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finds companion's where persons of different pur suits would experience the deepest solitude. “ The studies of literature," says Cicero, " afford nourishment to our youth, delight our old age, adorn prosperity, supply a refuge in adversity, are a constant source of pleasure at home, are no impediment while abroad, attend us in the season of the night, and accompany us in our travels and retirements."

It is the design of the following poem to draw no more than the general outlines of genius, to describe its progress, to ascertain the marks by which it may be known, and to give the prominent features of those writers who have excelled in its different departments. Analytical writers have divided genius into two kinds. The one belongs to the sciences; the other to the arts.

The one is employed in the discovery of truth; the other in the production of beauty. The one addresses its discoveries to the understanding; the other its productions to the taste. The one explores the labyrinths of intricacy; the other wanders through the mazes of delight. The characterise

tic of the one is penetration ; but that of the other is brightness. In the following poem no such distinction is drawn, but genius is considered under different directions, and as influenced by various causes. The author does not pretend to do justice to all those characters, who have been distinguished for their genius; he has exercised his judgment in introducing only those whom he thought would prove striking and confirming examples of the doctrines which he has advanced. The notes have been added to explain passages which may be doubtful, and to support general assertions which may require some confirmation. Prosaical illustrations, if pertinent to the subjects of the poem, it has been thought might prove pleasing and instructive to the larger class of readers.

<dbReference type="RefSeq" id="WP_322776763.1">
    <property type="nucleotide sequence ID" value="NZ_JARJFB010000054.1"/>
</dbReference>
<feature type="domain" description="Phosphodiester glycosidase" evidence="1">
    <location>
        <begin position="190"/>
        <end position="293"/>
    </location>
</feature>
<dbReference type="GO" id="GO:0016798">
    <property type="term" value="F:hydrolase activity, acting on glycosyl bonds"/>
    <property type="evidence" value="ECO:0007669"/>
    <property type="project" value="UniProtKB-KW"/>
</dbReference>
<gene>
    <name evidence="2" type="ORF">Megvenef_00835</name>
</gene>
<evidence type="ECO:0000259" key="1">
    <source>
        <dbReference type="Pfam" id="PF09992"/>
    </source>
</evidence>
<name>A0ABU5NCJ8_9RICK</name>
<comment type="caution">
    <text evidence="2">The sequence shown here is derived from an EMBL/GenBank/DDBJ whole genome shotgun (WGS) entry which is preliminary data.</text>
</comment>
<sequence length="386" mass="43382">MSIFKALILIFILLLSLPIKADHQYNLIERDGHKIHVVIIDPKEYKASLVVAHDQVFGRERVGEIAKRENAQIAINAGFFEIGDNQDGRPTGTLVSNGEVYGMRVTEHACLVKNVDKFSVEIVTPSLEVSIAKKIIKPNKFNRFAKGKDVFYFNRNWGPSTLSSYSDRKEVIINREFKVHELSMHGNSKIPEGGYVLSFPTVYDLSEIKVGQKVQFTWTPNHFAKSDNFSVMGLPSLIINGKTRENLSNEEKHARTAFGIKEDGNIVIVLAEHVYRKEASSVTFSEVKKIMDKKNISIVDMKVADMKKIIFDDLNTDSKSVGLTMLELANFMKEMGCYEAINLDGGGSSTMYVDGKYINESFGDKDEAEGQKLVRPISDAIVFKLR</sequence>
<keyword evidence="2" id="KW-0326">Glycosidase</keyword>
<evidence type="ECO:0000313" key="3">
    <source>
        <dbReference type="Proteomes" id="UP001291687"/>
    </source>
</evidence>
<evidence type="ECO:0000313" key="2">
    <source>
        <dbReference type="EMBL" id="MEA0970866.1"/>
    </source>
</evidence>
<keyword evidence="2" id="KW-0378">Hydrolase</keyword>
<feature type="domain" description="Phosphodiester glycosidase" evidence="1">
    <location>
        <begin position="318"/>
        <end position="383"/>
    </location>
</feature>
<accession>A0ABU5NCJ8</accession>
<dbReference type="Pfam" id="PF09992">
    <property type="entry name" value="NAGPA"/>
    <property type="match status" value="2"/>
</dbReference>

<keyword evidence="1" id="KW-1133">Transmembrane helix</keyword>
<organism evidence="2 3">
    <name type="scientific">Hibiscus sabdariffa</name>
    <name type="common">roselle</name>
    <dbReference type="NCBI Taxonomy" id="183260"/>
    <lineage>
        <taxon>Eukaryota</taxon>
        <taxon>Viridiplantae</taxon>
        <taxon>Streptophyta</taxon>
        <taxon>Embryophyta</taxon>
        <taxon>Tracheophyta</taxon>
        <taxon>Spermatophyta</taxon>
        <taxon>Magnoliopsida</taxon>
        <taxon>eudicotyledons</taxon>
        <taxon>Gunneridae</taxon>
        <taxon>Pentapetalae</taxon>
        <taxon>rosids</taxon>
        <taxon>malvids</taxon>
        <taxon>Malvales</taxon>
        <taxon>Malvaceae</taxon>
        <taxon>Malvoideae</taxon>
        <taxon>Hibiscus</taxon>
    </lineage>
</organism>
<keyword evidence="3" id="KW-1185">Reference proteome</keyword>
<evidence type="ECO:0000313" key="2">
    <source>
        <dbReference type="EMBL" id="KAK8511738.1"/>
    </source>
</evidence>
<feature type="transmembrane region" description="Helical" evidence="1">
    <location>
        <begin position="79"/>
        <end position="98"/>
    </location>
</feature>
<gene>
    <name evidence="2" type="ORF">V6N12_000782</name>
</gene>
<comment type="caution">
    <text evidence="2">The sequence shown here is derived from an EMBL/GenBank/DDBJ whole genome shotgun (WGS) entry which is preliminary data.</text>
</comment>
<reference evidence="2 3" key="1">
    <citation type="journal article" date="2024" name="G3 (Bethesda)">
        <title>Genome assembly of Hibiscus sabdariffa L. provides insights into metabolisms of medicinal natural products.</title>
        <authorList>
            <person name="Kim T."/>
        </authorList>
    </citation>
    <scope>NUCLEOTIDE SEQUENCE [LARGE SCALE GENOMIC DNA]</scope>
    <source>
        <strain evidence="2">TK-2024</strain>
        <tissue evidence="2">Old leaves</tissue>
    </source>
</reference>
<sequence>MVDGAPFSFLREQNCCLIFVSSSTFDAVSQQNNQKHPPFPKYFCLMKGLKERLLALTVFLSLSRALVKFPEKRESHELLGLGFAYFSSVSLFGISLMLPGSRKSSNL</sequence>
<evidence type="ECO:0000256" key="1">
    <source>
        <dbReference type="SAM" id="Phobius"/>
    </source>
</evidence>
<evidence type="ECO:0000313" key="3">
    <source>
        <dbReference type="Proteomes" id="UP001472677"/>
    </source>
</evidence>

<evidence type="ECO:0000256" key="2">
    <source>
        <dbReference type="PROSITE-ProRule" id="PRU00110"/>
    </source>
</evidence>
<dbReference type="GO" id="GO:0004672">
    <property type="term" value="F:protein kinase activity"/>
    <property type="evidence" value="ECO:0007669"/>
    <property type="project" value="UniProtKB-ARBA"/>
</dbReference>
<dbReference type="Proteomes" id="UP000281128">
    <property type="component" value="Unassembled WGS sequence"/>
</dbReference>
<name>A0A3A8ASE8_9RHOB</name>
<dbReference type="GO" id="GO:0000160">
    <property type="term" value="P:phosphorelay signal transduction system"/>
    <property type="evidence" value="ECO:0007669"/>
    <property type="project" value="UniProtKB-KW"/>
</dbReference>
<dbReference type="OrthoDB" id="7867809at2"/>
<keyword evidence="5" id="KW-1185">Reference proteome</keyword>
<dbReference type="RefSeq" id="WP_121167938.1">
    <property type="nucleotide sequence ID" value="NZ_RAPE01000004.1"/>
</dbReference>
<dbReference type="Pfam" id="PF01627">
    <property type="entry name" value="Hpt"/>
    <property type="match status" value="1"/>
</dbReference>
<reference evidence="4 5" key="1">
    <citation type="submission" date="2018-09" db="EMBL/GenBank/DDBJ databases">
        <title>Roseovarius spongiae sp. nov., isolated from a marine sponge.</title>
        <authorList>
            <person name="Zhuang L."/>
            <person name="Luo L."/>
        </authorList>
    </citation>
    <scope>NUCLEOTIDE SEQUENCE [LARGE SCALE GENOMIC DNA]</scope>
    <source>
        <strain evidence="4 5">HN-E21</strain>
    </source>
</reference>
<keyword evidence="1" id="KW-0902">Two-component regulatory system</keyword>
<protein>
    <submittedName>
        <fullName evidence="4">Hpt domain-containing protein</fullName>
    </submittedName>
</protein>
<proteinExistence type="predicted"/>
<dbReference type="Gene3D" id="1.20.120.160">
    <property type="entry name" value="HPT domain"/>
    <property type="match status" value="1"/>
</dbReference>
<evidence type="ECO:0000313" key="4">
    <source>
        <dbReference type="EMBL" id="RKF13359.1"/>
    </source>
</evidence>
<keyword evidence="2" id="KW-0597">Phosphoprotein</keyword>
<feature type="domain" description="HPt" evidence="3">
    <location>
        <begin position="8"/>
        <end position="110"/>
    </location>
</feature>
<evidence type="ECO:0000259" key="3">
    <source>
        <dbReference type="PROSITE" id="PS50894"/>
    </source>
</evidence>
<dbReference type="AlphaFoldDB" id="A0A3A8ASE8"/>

The author shall not supplicate the candour, or indulgence of any individual, or any tribunal in favour of his poem. He is willing that it should stand or fall by its solitary merit. Whatever may be its fate, it was written with an honest intention, during those moments of leisure, in which he


could withdraw from the severer studies of his profession. If literature and morals are not benefitted by this effort; it will not be disgraceful to have failed in the design to promote them.



THE reception which this work has met, has induced the author to prepare a second edition revised, corrected, and considerably enlarged. He has not been deaf to the voice of approbation, or of censure. While the former rewarded his toil and animated his exertions, the latter has rendered him more attentive to defects, and has directed him to the well-known and golden lines of Horace.

Quintilio si quid recitares, Corrige, sodes,
Hoc, aiebat, et hoc: melius te posse negares,
Bis terque expertum frustra; delere jubebat,
It male tornatos incudi reddere versus.

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